“If you keep doing yard work naked, the neighbors’re never gonna introduce themselves.” My littlest boy smirked at me as I held a garden hose in one hand and a fistful of leaves in the other.
“I dunno,” I answered. “Depends who the neighbors are.”
Bo sighed. “I don’t think we’re gonna find out.”
It was New Orleans. It was hot. I added a bathing suit and he decided that that was as much as he could expect from a hippie chick raised by another hippie chick.
I lived in a bathing suit throughout the New England summer, too, on the island where I grew up. You can pretty much walk around in your underwear there, as long as you wear flip-flops, like you can in most beach towns, so my son’s modesty wasn’t offended. November beaches are chilly, though. Breezy has become windy, hazy sunshine comes clear and cutting. Bo’s winter wetsuit has long sleeves and booties, but surfing makes him touch his cold cheeks gingerly and call them “meat…human meat.” I stand on the sand, watching him ride green, foamy waves and jam my hands into the pockets of my sweatshirt, listen to the seagulls.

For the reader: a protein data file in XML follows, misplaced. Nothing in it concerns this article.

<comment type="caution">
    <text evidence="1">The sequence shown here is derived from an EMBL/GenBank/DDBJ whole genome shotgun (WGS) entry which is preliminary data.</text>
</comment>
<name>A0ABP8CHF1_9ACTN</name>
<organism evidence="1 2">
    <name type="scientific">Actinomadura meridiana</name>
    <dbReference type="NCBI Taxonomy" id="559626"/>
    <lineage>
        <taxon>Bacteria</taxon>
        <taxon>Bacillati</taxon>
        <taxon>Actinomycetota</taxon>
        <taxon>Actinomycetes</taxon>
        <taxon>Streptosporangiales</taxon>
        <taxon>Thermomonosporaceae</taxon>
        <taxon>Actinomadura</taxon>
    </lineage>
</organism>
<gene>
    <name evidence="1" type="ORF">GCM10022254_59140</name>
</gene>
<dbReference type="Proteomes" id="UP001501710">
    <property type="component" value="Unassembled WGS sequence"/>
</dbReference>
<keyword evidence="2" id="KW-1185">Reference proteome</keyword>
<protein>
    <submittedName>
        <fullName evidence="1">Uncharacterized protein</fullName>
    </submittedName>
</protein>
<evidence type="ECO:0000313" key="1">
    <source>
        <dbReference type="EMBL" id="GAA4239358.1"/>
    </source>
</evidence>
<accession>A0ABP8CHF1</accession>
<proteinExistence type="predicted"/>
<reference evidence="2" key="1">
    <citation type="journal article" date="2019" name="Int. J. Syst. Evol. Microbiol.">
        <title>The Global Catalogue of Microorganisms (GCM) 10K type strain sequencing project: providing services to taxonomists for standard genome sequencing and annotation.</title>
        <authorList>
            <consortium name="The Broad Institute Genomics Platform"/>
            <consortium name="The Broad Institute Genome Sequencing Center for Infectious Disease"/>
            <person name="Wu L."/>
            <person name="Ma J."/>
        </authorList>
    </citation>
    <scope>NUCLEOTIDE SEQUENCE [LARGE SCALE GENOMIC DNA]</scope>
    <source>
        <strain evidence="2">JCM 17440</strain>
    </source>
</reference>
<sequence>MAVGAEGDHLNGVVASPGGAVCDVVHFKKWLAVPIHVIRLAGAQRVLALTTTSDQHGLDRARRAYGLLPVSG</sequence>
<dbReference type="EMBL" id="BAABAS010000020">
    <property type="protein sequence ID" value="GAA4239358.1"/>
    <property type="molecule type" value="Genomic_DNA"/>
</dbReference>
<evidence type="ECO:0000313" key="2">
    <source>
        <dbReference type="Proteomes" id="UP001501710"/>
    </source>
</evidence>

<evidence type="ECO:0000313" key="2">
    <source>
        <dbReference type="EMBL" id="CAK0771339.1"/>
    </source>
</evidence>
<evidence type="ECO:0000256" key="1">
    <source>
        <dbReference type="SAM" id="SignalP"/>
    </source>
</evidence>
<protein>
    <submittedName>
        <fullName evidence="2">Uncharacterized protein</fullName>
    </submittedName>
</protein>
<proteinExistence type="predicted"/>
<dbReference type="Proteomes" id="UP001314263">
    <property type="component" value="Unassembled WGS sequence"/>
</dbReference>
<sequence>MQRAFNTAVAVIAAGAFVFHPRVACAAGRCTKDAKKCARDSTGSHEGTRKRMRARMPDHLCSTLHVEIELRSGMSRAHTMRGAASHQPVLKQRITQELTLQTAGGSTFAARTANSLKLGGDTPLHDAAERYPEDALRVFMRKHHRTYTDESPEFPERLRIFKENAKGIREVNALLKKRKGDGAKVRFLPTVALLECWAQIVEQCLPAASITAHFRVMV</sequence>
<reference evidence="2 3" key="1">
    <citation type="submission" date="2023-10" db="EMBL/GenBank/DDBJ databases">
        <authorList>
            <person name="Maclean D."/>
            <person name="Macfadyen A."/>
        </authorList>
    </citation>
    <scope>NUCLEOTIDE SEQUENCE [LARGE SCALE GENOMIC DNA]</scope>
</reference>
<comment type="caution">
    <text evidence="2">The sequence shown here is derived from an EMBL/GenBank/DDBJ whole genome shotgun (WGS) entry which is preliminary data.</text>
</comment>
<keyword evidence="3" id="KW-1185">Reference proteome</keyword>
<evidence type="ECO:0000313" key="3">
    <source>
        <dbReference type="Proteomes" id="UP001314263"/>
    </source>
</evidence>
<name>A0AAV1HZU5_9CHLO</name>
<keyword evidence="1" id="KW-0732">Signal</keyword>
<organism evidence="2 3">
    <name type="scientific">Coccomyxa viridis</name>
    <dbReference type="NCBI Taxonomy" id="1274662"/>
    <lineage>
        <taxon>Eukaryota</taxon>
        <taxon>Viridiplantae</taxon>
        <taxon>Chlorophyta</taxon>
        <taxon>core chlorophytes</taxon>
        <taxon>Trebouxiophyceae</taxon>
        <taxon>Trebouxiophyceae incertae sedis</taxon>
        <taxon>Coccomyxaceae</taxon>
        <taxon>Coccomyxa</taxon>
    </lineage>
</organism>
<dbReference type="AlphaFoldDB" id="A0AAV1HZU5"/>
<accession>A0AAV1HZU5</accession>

Some seagulls sound like an amp left on all night: burned out tubes, warm and fuzzy but kinda damaged. And some sound like bells: thin, no texture. All seagulls have blank, shiny eyes, so it’s hard to tell what makes them screech in such different ways. Time? I measure that by seasons and by four boys blowing out birthday candles. They get one wish a year…doesn’t seem like enough, but I guess it makes them choose their dreams carefully. Wishes are so revealing, so naked, we aren’t even allowed to share them or they won’t come true. Apparently.
My wishes are seeming a little fuzzy lately, burned out like a damaged seagull. I’m sure the boys’ wishes are clear as bells: too hopeful for texture. Good for them. Hope is good, boys. Hope is very, very good.
Happy birthday, Bo.